Monday, June 22, 2009

Outside Intervention

Belinda here.

Today we are talking about the part of writing where I struggle most.


You know the old saying-rain, snow, sleet or hail.....

You know the seasons-winter, summer, spring and fall.....

You know the things we see outside-trees, grass, sunshine, clouds.....

This week I'm focusing on outdoor settings. They are as much as a part of the story as the plot and characters, but I tend to forget they exist. At any given moment, read the rough draft of my current manuscript and you have no idea where my people are.

I've heard setting can be a character. I know authors who write setting without thinking. Who integrate it into the story as if it were another character and give it the attention it deserves. I get there---eventually. But it's not second nature. It's a part of writing I truly have to work with carefully.

When I insert the setting into the first draft it looks like a draft where I've inserted the setting. It seems forced. The descriptions are stuck in like a straw in a soda. But after working with it, weaving the words between dialogue and action it starts to take shape. Starts to seem natural.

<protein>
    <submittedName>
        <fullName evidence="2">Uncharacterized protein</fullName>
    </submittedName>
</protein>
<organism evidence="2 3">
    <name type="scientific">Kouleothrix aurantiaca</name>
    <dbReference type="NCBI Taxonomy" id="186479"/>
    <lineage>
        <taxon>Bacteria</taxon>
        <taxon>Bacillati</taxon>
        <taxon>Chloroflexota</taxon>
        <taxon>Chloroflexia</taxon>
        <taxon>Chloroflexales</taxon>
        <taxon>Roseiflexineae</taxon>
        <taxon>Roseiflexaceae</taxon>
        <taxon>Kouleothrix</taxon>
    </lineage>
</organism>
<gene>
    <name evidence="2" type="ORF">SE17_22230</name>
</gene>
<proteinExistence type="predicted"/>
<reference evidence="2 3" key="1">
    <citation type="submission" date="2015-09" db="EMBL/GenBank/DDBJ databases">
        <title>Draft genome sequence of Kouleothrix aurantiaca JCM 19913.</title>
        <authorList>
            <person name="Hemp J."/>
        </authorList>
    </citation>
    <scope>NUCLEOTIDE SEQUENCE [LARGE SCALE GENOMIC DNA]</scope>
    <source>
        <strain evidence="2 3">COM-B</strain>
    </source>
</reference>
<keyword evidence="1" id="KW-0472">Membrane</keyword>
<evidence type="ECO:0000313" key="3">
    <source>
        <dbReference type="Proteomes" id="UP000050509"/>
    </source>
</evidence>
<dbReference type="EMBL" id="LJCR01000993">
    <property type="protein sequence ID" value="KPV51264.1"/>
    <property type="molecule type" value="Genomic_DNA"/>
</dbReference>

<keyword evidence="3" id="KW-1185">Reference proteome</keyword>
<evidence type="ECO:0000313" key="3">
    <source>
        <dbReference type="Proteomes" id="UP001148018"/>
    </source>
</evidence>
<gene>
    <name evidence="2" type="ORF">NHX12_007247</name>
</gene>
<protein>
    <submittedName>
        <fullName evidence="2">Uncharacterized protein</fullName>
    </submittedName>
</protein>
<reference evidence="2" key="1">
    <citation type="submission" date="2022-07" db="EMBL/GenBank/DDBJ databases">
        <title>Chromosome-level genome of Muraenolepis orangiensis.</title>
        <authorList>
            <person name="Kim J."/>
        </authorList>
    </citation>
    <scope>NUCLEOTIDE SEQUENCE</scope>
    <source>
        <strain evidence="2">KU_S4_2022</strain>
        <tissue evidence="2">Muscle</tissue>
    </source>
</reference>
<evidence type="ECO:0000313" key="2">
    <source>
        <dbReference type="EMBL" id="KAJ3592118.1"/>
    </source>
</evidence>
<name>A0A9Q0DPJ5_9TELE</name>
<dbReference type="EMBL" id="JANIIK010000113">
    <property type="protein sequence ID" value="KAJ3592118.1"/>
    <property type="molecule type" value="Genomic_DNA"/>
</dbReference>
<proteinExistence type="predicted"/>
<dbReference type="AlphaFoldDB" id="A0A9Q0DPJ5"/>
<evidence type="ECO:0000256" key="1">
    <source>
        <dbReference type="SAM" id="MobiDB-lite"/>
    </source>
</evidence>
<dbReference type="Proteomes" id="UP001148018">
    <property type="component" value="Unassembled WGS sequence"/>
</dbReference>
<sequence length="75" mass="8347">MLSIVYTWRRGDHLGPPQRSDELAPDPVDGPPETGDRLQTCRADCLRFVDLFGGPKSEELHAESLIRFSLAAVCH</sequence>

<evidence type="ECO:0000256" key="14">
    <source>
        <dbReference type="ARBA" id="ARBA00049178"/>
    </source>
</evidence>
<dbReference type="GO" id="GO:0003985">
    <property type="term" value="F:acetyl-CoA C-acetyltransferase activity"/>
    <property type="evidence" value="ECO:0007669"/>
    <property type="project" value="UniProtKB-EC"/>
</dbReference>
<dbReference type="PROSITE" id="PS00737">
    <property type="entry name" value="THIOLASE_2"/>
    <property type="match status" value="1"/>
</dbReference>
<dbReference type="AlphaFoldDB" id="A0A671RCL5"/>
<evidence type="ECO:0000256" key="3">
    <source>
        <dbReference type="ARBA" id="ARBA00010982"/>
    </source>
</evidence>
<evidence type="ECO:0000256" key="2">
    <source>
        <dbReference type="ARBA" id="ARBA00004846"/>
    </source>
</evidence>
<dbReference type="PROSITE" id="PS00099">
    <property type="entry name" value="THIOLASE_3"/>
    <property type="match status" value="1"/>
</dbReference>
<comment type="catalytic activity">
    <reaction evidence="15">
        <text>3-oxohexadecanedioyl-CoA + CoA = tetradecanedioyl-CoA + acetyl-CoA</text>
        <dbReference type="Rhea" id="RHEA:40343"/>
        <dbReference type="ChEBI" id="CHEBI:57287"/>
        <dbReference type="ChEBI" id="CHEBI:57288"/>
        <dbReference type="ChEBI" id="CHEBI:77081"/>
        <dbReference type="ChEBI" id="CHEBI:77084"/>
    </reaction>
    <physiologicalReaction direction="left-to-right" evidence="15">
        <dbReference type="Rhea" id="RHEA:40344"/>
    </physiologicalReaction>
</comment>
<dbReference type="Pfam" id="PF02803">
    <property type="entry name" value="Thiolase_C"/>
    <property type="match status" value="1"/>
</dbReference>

How are you when it comes to setting? If you are a writer do you naturally write it in? If you are a reader what type of settings do you like to read about?


  1. Setting is a struggle for me too. I've tried to learn by going through some of my favorite stories and highlighting areas where the author has woven setting into the story. But I definitely have to work at it.

  2. Setting is a struggle as well. I get crits back saying "get me grounded" So, I've been working on that as well.

    I LOVE it when an author can pull me in by painting a great picture of the character's surroundings and feelings. :-)

    Thanks for the post!

  3. I struggle as well. My first drafts are pretty much talking heads!

  4. Ladies,
    Looks like we are all in the same boat! Maybe I'll dig up some stuff on setting and have a few posts the next few weeks.

  5. Setting is definitely something I have to layer back in to the story. only on rare occasions do I integrate it into that first draft. If I have, it usually means I've had complete peace while writing the story and NO interruptions. That's rare ;)

  6. Over the years I spent various seasons working on specific aspects of my writing. Once I went through that season of working on layering in my description, it started becoming part of my writing so that now I write it in as I write. It didn't used to be that way. That doesn't mean I don't have to go back and massage it into better shape. I just don't have to do as many revisions as I used to have to do.